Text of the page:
Favorite after-work hangout? The Bleeding Deacon Public House. Even when I was managing kitchens in Clayton, I came to the Deacon.
Favorite kitchen tool? Tongs! They can be used for just about anything.
What's next for you? Changing the menu at the Deacon for summer. Iron Fork. Winning the lottery.
What inspires you? Modern art, fresh produce, my employees, music.
Favorite cookbooks? Jacques Pepin: La Technique. I have this old Better Homes & Gardens cookbook form the '50s that's interesting. I also have this Nobu cookbook that is impossible to cook out of, but it's something to strive for!
Proudest professional moment? Writing a new seasonal menu and watching people get excited about the choices we've made.
Favorite music to have in the kitchen. '60s soul, Kraftwerk, '70s punk rawk.
What's on your pizza? Mushroom, spinach, onions and garlic is pretty all right!
What's in your omelet? Red peppers, chorizo, smoked mozzarella.
What are you drinking? During the day, coffee and energy drinks. Night: The Deacon has well over 70 beers, so there's always something new to try. For some reason I've been stuck on Schlafly Hefeweizen.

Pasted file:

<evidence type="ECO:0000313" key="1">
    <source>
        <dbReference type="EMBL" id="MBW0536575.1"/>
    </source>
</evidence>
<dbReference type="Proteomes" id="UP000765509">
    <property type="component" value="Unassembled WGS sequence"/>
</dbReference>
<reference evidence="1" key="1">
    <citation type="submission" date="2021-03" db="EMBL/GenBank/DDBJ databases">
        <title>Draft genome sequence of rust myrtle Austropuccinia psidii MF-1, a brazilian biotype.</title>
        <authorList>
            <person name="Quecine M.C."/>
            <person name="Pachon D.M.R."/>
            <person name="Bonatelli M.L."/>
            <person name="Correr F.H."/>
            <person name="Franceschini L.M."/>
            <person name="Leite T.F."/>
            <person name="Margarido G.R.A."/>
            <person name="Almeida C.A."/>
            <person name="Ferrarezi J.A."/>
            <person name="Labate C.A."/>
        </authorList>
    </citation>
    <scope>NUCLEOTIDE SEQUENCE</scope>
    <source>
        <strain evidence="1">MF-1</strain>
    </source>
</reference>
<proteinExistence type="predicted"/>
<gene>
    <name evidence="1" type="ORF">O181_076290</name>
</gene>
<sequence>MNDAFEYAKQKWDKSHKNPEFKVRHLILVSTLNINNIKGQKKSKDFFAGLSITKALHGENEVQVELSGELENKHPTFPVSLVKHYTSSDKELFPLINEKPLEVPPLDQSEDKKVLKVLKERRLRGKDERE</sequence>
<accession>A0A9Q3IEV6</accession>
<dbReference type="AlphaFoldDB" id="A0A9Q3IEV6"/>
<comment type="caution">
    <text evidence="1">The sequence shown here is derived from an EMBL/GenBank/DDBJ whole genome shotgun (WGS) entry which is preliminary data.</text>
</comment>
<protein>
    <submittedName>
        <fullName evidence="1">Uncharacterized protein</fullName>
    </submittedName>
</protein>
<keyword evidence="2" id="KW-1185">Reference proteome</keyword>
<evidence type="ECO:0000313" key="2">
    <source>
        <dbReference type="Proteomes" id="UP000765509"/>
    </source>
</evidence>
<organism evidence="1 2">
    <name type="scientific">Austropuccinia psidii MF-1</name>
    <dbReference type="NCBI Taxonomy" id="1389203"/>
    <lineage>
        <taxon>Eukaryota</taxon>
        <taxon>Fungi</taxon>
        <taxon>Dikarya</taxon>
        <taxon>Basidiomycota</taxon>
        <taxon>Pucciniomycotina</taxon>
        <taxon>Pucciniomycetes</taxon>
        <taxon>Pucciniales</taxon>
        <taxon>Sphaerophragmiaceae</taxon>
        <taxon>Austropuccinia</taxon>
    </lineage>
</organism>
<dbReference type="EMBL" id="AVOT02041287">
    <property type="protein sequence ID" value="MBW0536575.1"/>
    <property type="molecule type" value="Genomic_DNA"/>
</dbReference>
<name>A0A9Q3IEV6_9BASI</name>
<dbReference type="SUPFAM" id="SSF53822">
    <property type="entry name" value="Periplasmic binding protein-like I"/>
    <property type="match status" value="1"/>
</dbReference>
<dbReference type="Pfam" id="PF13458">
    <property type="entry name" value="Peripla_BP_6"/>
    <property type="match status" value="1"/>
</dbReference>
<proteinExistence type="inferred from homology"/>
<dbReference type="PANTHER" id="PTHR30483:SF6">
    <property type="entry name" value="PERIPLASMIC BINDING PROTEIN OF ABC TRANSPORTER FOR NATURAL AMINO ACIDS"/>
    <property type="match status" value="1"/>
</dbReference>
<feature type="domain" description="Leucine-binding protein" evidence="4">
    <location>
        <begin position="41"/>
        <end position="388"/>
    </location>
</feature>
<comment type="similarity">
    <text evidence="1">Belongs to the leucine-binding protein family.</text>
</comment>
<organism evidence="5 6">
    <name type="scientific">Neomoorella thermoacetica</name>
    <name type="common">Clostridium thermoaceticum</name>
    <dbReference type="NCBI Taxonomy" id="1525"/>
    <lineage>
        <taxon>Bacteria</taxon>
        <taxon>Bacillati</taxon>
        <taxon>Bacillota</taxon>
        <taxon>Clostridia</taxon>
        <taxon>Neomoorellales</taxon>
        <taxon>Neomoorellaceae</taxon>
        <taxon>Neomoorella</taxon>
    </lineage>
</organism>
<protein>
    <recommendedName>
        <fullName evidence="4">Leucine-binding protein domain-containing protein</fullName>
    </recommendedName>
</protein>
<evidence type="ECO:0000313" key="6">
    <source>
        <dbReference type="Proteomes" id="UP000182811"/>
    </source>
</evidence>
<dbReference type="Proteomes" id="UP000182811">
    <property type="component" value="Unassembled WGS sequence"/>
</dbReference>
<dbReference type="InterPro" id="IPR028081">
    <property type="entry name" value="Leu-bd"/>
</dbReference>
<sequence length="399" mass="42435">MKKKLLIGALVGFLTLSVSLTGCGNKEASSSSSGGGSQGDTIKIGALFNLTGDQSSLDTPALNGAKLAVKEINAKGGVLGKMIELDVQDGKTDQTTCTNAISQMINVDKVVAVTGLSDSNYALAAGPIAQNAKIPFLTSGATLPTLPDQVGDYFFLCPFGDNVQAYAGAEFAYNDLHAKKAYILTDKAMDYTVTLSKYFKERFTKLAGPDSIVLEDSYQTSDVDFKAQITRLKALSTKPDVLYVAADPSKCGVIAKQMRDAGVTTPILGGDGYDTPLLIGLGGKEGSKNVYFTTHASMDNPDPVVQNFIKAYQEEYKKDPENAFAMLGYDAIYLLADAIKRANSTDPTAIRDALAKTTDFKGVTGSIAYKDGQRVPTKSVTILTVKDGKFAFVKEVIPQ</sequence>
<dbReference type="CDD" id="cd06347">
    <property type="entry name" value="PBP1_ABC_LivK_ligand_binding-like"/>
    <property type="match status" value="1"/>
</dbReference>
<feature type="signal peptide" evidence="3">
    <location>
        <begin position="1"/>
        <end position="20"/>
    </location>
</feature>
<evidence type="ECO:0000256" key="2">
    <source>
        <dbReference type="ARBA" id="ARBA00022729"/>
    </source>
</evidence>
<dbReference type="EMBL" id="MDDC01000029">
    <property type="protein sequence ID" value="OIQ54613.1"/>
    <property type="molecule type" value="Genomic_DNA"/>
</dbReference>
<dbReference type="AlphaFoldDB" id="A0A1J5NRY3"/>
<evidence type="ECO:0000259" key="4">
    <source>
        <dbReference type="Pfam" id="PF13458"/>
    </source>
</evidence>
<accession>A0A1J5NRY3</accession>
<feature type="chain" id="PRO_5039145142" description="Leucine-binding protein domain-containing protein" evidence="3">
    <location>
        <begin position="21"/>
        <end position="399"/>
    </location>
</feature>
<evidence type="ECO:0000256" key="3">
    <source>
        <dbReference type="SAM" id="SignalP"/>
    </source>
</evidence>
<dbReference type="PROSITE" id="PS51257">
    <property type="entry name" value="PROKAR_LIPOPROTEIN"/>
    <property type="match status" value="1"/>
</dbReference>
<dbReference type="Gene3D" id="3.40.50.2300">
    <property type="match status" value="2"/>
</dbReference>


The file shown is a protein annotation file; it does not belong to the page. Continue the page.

What's the most surprising food you've eaten? Foie gras. It looks like something you should hate, but it's fantastic.
What's the most difficult lesson you've learned in this business? Don't get too attached to your menu or ideas. Just because you love a dish or combination, It does not mean it will be a big seller. Chefs walk a thin line between art and giving the people what they want.
When did you know the chef's life was for you? I've always loved to cook, and it's very similar in some ways to my degree. (I was a printmaker and bookbinder). There's a certain amount of patience, creativity and critical thinking, as there is in art. I started managing kitchens and rewriting menus about six years ago. My mother manages cafeterias, so it's always been a part of my life.